Sixth Marine Division
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Books by Others About the Sixth Division, the Marines, and World War II

Featured Book: With The Old Breed: At Peleliu and Okinawa by Eugene B. Sledge

    With the Old Breed is a highly acclaimed first person account of the fighting at Pelelieu and Okinawa. An Alabama boy steeped in American history, Eugene B. Sledge enlisted in the Marine Corps in 1943 and became part of the First Marine Division. After intense training, he was thrown into the battle of Peleliu, where “the world was a nightmare of flashes, explosions, and snapping bullets.” By the time Sledge landed on Okinawa, he was a combat vet, still filled with fear but no longer with panic. Based on notes Sledge secretly kept in a copy of the New Testament, With the Old Breed captures the experience of a Marine in the hell that was the Pacific Theater.

    Here's what Ken Burns says: “In all the literature on the Second World War, there is not a more honest, realistic or moving memoir than Eugene Sledge’s. This is the real deal, the real war: unvarnished, brutal, without a shred of sentimentality or false patriotism, a profound primer on what it actually was like to be in that war."

More Books

Stay off the Skyline: The Sixth Marine Division on Okinawa: An Oral History
by Laura Lacey

The sights, sounds, smell and taste of the Battle of Okinawa, from the men who fought it. Sixth Marine Division Historian Laura Lacey, captures the stories of the Sixth Division Marines who were there. This book is not always easy to read, but it's a fascinating portrayal of a fierce battle that, as Lacey points out, has not received the attention from historians that it warrants.

The War in the Pacific: Okinawa: The Last Battle (United States Army in World War II)
by Roy E. Appleman, James M. Burns,
Russell A. Gugler and John Stevens

Published in 1947, this is one of the Army's "Green Book" series. A very detailed study of the battle of Okinawa, it concentrates on the land battles of the Army and the Marines. Geared for military historians.

Okinawa: Victory in the Pacific
by Major Chas. S. Nichols Jr., USMC,
and Henry I. Shaw Jr.

Fifteenth in a series of operational monographs prepared by the Historical Branch, G-3 Division, Headquarters U.S. Marine Corps, designed to give the military student and casual reader an accurate and detailed account of the operations of the Marines in World War II. The book reviews the planning, preparation and execution of the war by the Marine Corps. It includes an excellent set of maps as well as a chronology of the battle, command and staff list, org chart and plenty of photos. Published in 1955.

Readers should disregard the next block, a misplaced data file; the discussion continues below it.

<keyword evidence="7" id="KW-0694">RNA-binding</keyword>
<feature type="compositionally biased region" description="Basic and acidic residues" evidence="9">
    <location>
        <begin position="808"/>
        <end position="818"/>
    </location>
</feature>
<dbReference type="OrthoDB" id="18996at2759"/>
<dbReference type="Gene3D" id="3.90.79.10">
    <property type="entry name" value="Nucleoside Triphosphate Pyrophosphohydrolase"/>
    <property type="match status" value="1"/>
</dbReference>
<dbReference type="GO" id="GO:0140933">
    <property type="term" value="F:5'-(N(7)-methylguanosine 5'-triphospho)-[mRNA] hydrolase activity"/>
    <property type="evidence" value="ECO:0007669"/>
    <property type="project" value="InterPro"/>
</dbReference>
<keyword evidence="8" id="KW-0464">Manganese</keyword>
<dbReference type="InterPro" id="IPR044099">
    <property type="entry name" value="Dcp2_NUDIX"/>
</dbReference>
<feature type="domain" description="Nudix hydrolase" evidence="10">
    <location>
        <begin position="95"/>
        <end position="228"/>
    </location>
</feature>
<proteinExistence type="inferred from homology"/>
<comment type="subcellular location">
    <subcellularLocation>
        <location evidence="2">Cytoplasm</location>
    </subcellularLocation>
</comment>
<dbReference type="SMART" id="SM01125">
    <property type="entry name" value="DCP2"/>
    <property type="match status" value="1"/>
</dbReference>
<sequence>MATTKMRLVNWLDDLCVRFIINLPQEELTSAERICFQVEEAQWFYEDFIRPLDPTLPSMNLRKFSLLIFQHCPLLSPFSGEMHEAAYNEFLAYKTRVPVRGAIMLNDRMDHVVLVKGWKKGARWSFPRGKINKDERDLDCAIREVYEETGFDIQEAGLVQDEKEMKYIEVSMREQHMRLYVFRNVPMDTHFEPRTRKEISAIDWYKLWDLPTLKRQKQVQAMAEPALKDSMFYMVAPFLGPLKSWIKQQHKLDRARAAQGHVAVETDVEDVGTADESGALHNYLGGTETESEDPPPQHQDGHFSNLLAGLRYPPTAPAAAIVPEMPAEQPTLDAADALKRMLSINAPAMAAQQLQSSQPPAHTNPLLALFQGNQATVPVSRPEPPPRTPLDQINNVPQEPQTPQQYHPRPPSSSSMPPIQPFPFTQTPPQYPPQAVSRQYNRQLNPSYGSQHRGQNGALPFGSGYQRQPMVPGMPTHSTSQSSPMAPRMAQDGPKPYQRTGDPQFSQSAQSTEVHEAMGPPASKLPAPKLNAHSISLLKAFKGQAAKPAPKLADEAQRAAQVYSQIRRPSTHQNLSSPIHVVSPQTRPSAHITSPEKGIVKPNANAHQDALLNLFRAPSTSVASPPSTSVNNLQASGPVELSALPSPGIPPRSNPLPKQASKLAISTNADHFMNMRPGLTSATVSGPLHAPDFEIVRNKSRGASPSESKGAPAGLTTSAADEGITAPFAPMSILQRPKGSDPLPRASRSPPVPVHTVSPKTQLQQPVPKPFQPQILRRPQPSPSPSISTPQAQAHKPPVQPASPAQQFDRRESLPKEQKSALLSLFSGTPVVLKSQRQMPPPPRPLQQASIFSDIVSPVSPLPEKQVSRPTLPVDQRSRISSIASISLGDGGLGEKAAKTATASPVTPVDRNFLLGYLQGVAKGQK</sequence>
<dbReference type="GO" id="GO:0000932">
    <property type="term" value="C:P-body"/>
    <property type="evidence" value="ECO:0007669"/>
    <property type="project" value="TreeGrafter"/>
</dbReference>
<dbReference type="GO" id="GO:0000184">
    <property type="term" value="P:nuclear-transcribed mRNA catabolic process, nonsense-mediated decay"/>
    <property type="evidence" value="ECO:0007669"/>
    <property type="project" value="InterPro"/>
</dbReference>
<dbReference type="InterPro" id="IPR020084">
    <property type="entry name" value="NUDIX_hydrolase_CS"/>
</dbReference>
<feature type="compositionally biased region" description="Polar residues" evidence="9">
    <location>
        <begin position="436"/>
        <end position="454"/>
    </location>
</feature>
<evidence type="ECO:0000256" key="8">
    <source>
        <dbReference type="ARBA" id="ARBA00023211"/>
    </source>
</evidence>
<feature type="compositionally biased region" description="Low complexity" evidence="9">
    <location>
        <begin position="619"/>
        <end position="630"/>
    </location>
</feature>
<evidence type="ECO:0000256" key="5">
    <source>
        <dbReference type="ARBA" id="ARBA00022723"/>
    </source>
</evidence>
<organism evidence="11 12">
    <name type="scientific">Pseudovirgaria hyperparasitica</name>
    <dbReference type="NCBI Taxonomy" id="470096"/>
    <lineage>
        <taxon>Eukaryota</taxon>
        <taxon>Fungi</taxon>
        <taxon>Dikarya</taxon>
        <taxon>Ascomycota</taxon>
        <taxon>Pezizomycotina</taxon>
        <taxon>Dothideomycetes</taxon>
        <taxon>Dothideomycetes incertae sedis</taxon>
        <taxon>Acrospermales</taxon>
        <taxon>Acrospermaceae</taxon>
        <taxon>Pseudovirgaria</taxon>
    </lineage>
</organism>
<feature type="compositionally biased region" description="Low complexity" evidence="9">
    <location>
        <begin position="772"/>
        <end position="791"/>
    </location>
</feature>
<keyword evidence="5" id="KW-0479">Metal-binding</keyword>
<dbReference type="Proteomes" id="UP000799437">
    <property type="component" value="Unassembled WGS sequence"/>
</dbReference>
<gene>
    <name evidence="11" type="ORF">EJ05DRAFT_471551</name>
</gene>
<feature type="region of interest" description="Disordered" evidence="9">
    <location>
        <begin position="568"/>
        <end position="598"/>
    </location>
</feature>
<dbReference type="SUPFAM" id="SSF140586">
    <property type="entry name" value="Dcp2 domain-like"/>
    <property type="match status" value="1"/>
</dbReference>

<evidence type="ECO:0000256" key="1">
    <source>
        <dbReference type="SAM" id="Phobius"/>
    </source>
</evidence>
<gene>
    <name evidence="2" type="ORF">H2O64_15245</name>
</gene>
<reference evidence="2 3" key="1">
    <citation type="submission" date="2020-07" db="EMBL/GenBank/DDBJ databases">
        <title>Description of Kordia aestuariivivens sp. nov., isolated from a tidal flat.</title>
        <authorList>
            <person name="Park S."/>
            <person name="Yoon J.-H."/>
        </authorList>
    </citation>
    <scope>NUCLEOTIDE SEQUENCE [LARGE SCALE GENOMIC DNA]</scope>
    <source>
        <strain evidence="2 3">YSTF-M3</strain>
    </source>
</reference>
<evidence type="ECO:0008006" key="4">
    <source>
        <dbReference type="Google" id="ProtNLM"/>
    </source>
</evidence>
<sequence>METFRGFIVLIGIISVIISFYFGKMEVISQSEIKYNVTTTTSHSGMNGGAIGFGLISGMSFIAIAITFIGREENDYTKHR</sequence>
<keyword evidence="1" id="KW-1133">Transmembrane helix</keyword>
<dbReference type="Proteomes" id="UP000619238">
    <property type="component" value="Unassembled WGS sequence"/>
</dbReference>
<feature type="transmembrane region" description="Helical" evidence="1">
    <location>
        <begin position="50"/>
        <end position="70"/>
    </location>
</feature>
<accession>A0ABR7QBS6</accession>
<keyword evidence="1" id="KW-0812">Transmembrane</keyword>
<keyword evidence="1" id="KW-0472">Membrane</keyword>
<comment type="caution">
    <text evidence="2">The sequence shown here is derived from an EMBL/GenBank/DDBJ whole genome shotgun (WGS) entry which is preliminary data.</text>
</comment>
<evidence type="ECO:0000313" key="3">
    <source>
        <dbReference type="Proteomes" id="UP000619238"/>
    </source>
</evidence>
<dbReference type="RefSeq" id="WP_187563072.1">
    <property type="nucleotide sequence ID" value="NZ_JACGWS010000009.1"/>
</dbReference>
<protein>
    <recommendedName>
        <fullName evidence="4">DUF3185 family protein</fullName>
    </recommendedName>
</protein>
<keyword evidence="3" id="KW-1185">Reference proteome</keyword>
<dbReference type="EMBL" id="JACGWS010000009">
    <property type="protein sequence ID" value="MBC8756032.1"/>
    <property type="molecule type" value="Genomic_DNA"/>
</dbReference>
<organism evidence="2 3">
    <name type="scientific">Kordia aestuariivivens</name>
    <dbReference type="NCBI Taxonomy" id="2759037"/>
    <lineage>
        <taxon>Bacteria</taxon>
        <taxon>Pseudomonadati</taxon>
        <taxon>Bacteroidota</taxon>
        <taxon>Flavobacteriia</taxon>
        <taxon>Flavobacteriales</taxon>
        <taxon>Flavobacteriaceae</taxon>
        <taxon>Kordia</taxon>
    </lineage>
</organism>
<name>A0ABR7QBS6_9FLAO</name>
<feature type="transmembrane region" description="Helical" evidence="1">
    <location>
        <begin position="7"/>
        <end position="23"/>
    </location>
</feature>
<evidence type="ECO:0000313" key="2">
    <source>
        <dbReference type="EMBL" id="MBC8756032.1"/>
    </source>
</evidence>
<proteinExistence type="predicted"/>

The Old Breed: A History of the First Marine Division in World War II
by George McMillan

A riveting account of the war in the Pacific from a front-line Marine in the First Marine Division.

The Final Campaign: Marines in the Victory on Okinawa
by Col Joseph H. Alexander USMC (Ret)

One Marine's story of the invasion of Okinawa. Colonel Alexander, USMC (Ret), served 29 years on active duty as an assault amphibian officer, including two tours in Vietnam and service as Chief of Staff, Third Marine Division, in the Western Pacific. He is a distinguished graduate of the Naval War College and holds degrees in history from North Carolina, Jacksonville, and Georgetown.

Inferno: The Fall of Japan
by Ronald Henkoff

If you had asked a cheering 6th Division Marine on Guam, when the Pacific version of WWII was pronounced over in August of 1945, if he thought dropping a couple of atomic bombs to achieve that effect was immoral, he would have thought you were crazy.

It took years for that position to become popular among certain armchair Americans. This book does not take sides, but it does a good job of telling the story of the bombs from beginning to end. If that cheering Marine is still alive, odds are that he is still glad that he didn't have to go on to Japan the hard way. That is not even considering that the effort for Japan's total capitulation might have failed on a Kyushu beach.

As it was, when the new 4th Marines came ashore loaded for bear later that month, they were greeted by the first polite Japanese they had ever seen.

Looking for Eddie
by Norm Schroeder

In 1945, Cpl Edward J. Couchon Jr. of the Sixth Marine Division (22nd Mar-1-C) won the Silver Star and was killed in action on Okinawa. Fifty years later, barely anyone remembered who he was. Norm Schroeder, former Marine, FBI director, and state prosecutor -- and son of one of Cpl Couchon's best friends -- decides to do something about this. His book takes us along on his challenging search for information about Eddie, from his childhood to his heroics on Okinawa. This includes tracking down and interviewing Sixth Division Marines, Andy Sinatra and Bob Mitchell, who knew Cpl Couchon.

Sgt A.F. "Kelly" Murray USMC, A Hoosier Hibernian in the Great Pacific War
by Kevin Charles Murray

The story of Sgt A.F. Murray, Sixth Division Marine -- from San Diego to Okinawa to Tsingtao, to back home in Indiana -- told from letters and photos that his son, Kevin, found in his sea bag after he died in 1978.